10 Things to Know by 10 a.m. – July 14

SSBlogPic1. With the World Cup over, it’s time to see if FIFA carries out its promises to alleviate the tournament’s environmental implications. Sao Paulo was awarded host city on promises to offset the Cup’s greenhouse gas emissions; FIFA is now responsible for buying credits for upwards of 27.5 million tons of greenhouse gases.

2.  BBC announced that it will be banning climate skeptics from the air for fear of misinforming the public. With 97 percent of scientists in agreement about the source of climate change (hint, it’s us), BBC fears creating a false sense of balance on the issue’s anthropogenic nature.

3. Last week, a study on organics came out, proving that organic produce has far more antioxidants and far less toxic metals and pesticides than its conventionally grown counterparts. However, the study, the largest of its kind, has been called “inconclusive,” as the products’ overall effects are still unknown.

4. In response to the Kendall Jones’ hunting controversy last week, an old photo of Steven Spielberg was reposted on Facebook with the Jurassic Park producer posing next to a triceratops movie prop, with the caption: “Disgraceful photo of recreational hunter happily posing next to a Triceratops he just slaughtered.” Unfortunately, the snide political commentary generated real fury from dim-witted conservationists who thought the director actually killed an animal…that had already been dead for millions of years.

5.  A new Greenpeace “Carting Away the Ocean,” CATO, report came out last week, marking significant improvement in the sustainable seafood industry. In 2008, no major retailers hit all requirements for sustainable seafood production and sale; this time around, 22 of 26 major retailers passed, with four even scoring as “good” – Whole Foods, Safeway, Wemens and Trader Joe’s.

6. CSR Asia teamed up with Oxfam for a “Roundtable for Sustainable Palm Oil” last week. The conference targeted palm oil produced in Asia, one of the largest producing areas in the world, in hopes of producing a product that is more socially, ecologically and environmental beneficial, despite a lack of current legislation and jurisdiction.

7. Tesla’s new supercharger delivered outstanding results in first month on the market, and hopes to continue to improve over the following months. In June alone, the supercharger saved 168,000 gallons of gas, 4.2 million pounds of CO2 offset and fueled 3.7 million miles of travel – the equivalent of going to the moon and back 7.5 times.

8. A new National Grid study suggests that the price of electricity could double over the next 20 years. The increase would come as a result of the U.S. reaching 90 percent dependency on foreign oil and a slump in North Sea gas and oil production.

9. Nearly 92 years since the last grizzly bear was killed in California, a new petition is in the works to bring the animal back to the golden state. The initiative proposes to bring part of the diminishing Alaskan population down south for fear of the potential effects of climate change on the northern most bears.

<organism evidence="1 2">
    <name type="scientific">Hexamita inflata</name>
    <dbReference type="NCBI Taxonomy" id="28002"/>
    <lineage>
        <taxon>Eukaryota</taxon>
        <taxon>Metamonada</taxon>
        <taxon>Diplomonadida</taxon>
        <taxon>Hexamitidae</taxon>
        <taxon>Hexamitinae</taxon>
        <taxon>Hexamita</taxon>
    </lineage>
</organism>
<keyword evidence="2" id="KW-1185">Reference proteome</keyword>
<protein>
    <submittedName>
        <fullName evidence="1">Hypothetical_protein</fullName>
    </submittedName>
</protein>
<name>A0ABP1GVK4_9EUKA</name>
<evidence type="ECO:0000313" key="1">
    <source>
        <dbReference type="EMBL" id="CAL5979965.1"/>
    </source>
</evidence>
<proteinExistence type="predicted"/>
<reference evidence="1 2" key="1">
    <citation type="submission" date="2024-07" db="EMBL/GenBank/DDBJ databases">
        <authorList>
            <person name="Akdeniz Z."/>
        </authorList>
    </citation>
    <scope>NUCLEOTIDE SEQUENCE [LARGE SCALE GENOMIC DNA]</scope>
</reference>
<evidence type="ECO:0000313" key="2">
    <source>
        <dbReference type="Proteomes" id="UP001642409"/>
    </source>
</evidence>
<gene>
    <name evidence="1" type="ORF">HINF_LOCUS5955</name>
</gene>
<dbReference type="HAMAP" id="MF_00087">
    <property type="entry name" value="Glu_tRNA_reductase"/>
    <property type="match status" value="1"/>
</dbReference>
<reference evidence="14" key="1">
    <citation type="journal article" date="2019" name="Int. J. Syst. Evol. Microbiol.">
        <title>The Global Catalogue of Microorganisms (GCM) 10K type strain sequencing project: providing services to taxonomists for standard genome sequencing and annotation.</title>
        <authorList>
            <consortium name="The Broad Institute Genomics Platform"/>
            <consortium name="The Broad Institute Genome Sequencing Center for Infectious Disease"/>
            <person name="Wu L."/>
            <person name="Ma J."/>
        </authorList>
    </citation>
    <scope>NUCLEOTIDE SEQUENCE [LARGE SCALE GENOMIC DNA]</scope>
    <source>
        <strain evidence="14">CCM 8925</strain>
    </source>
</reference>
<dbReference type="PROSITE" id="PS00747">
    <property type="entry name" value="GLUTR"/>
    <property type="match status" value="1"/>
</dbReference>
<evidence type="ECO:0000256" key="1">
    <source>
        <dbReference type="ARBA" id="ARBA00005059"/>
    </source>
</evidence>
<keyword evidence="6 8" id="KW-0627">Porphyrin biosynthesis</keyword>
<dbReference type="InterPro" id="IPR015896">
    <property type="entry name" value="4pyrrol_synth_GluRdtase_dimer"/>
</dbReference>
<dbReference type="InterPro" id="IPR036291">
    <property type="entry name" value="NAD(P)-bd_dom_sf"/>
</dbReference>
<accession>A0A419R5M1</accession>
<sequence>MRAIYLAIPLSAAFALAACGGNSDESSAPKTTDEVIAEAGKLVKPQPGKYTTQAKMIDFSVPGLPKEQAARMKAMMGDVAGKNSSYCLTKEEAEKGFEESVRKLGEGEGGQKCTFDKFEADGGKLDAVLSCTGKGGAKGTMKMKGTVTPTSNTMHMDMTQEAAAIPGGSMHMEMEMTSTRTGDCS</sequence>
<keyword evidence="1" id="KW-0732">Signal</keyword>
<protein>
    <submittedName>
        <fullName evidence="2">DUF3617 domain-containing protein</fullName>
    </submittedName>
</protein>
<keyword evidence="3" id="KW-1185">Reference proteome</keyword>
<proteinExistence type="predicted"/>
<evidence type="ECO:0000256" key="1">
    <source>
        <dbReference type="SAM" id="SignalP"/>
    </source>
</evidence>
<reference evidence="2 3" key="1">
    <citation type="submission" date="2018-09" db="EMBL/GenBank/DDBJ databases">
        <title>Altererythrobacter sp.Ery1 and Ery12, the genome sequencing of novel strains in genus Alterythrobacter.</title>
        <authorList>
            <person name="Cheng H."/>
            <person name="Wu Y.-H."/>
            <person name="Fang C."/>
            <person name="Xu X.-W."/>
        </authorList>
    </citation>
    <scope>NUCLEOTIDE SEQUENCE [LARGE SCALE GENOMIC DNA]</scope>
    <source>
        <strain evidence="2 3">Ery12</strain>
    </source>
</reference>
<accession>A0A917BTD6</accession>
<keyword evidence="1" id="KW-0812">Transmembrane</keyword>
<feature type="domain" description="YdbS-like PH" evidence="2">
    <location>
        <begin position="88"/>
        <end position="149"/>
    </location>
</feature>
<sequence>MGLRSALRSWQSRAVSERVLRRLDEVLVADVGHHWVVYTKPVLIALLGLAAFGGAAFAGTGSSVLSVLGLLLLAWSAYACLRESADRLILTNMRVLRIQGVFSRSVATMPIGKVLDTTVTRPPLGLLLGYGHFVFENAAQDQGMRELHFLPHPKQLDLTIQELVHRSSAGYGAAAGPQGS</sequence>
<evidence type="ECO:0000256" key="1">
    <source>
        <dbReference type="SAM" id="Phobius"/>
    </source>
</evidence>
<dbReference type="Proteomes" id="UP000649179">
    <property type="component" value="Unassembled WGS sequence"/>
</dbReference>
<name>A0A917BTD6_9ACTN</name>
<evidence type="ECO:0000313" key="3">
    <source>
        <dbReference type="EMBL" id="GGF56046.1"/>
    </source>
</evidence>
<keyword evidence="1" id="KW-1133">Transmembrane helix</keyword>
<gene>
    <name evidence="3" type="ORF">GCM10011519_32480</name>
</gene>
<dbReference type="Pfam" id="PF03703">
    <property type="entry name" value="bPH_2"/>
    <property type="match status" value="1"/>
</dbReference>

10. With festival season well on its way, more and more event organizers are considering festival’s two most significant environmental issues: transportation and waste. Green coach companies, banning of plastic water bottles and post-event tent donations are just some of the ways festivals like Glastonbury and upcoming Outside Lands are coping with festivals’ long standing environmental implications.

 

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The IPCC – They’re Kind Of A Big Deal

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So for those of you who come to my blog for your environmental news (which, in hindsight, would be a terrible idea for I post far too irregularly to properly do the topic justice – sorry folks), I decided to provide you with a little bit of current events. Today, September 27th, the Intergovernmental Panel on Climate Change (IPCC) released part of its fifth climate change assessment – the full, 2,000-page document to go public this coming Monday. How’s that for current?

Now, this assessment is actually a really big deal. The IPCC is made up over 800 scientists from around the globe and they get their facts from over 9,000 publications. Pretty much, they’re about as reputable as they come. So what new and, regrettably, depressing conclusions did the IPCC come to? Among them the following:

“Human influence on the climate system is clear. This is evident from the increasing greenhouse gas concentrations in the atmosphere, positive radiative forcing, observed warming, and understanding of the climate system.”

How is this new information? you may wonder. Well it really isn’t but the more facts and studies we have to back up this claim, the more likely people are to come to their senses and realize the severity of our situation.

The IPCC did, however, come up with some new information. For starters, they said they didn’t expect to see the increase in temperature slowing down in the next 15 years, as many reputable studies have been suggesting, but rather that the warming is going to be going on long beyond that. On a more optimistic note, they also released the first established budget for the amount carbon that can be released into the atmosphere…though, regrettably, we are already more than half way through that quota…

Okay, that got a bit depressing. But this really is exciting news guys, promise! We live in a cynical society; I can admit that because I too am a cynic. But having official assessments like the IPCC’s is where we start to validate our concerns. Having the international community join together to brainstorm and hold each other accountable? That’s a start. That’s progress. That’s the seeds of change.